Short-Term International Migration estimates for England and Wales, mid-2014
  • Short-Term International Migration estimates for England and Wales, mid-2014 were also published today (26 May 2016) and cover three definitions of a short-term migrant: the United Nations (UN) definition which is for 3 to 12 months for the purposes of work or study; 3 to 12 months covering all reasons; and the broadest definition which is 1 to 12 months covering all reasons for migration.

  • Using the UN definition in the year ending (YE) June 2014 there were 165,000 short-term immigrants, a statistically significant increase (43,000) compared with 122,000 in YE June 2013. There were 44,000 visits away compared with 39,000 the previous year.

  • In YE June 2014 short-term immigration for 3 to 12 months, for all reasons stood at 317,000, up 87,000 (statistically significant) from YE June 2013. Of these 37% (118,000) were for the reason “other” (which include activities such as: holidays and travelling; visiting family and friends; and working holidays). Short-term emigration of 3 to 12 months for all reasons was 399,000 compared with 384,000 in YE June 2013.

  • Short-term immigration of 1 to 12 months for all reasons in YE June 2014 was 1.2 million, a statistically significant increase of 110,000 visits compared with the previous year. Of these 62% (719,000) were for the reason “other”. Nearly 3 out of 4 (73%) of 1 to 12 month short-term immigrants leave within three months and all leave within 12 months. Short-term emigration of 1 to 12 months for all reasons was 2.4 million, similar to YE June 2013.

  • There were more than twice as many visits from England and Wales (1 to 12 months) than to England and Wales (1 to 12 months) and this pattern has been consistent since mid-2004. There is a similar pattern for the 3 to 12 month migrants but the gap is a lot closer. This is the opposite when using the UN definition of short-term migration.

  • In YE June 2014, the stock estimates showed that, on average, during the year there were 420,000 short-term emigrants compared with 241,000 short-term immigrants using the 1 to 12 month definition. The figures using the 3 to 12 month definition were 159,000 and 129,000 respectively. This shows that the impact of short-term migration, on average, reduces the resident population in England and Wales using either the 1 to 12 month or 3 to12 month definition. However, using the UN definition the opposite is the case but the numbers are much smaller: 19,000 short-term emigrants compared with 72,000 short-term immigrants.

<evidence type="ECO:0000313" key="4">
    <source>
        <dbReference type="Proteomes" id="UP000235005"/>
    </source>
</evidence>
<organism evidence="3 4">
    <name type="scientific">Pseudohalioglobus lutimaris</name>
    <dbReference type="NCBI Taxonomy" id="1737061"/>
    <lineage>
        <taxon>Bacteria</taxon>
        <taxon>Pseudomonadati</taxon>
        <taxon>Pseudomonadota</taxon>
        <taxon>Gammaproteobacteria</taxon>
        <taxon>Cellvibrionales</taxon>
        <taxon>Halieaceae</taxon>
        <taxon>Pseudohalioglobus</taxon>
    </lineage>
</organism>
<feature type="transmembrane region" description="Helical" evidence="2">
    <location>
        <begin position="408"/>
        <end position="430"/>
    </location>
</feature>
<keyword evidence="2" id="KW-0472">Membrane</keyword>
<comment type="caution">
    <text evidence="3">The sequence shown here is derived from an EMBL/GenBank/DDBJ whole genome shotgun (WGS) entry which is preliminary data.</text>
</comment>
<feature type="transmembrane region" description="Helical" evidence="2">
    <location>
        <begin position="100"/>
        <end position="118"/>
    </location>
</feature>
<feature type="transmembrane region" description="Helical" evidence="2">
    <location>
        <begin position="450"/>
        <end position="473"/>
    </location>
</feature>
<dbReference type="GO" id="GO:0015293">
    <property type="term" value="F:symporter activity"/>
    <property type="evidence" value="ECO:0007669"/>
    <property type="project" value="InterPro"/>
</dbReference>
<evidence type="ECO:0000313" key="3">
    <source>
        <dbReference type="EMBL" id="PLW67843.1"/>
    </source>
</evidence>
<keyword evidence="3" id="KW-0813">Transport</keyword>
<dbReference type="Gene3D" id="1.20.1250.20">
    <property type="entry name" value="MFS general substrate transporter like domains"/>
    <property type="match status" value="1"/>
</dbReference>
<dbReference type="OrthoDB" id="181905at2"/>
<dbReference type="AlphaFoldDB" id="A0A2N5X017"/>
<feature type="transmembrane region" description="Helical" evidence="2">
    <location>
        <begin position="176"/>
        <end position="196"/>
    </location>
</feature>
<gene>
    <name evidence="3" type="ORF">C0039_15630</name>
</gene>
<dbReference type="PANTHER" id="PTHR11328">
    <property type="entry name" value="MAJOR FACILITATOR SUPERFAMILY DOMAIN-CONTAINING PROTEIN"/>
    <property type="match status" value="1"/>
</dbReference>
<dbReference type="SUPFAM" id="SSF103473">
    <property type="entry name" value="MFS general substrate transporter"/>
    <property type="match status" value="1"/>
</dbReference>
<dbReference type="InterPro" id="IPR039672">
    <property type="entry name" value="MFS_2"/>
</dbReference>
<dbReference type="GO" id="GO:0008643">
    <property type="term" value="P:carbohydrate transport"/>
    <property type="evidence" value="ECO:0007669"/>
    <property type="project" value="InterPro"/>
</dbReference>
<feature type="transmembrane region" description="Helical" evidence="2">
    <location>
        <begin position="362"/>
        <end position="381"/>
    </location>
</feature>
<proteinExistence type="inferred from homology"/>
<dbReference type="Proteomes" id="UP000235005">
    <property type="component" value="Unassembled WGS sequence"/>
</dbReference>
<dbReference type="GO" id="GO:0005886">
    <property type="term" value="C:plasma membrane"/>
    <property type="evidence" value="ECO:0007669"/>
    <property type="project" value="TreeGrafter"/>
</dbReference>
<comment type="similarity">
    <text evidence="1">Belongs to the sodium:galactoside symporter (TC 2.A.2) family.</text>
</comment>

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2. Things you need to know

The Migration Statistics Quarterly Report (MSQR) brings together statistics on migration published by the Office for National Statistics (ONS), the Home Office and the Department for Work and Pensions (DWP).

Figures relating to visas are produced by the Home Office and include long-term and short-term migrants and their dependants; the Department for Work and Pensions National Insurance number allocations to adult overseas nationals also include long-term and short-term migrants.

ONS migration statistics use the UN recommended definition of a long-term international migrant: “A person who moves to a country other than that of his or her usual residence for a period of at least a year (12 months), so that the country of destination effectively becomes his or her new country of usual residence.”

Long-Term International Migration (LTIM) estimates are mainly based on data from the International Passenger Survey (IPS), with adjustments made for asylum seekers, non-asylum enforced removals, people resettled in the UK under the various resettlement schemes, visitor and migrant switchers and flows to and from Northern Ireland. This report uses LTIM estimates where available. However, these adjustments are only possible for single variables (for instance, citizenship or reason for migration). Estimates which look at citizenship by reason for migration are based solely on IPS data. In these cases the IPS totals will not match LTIM totals, but will give a good measure of magnitude and direction of change.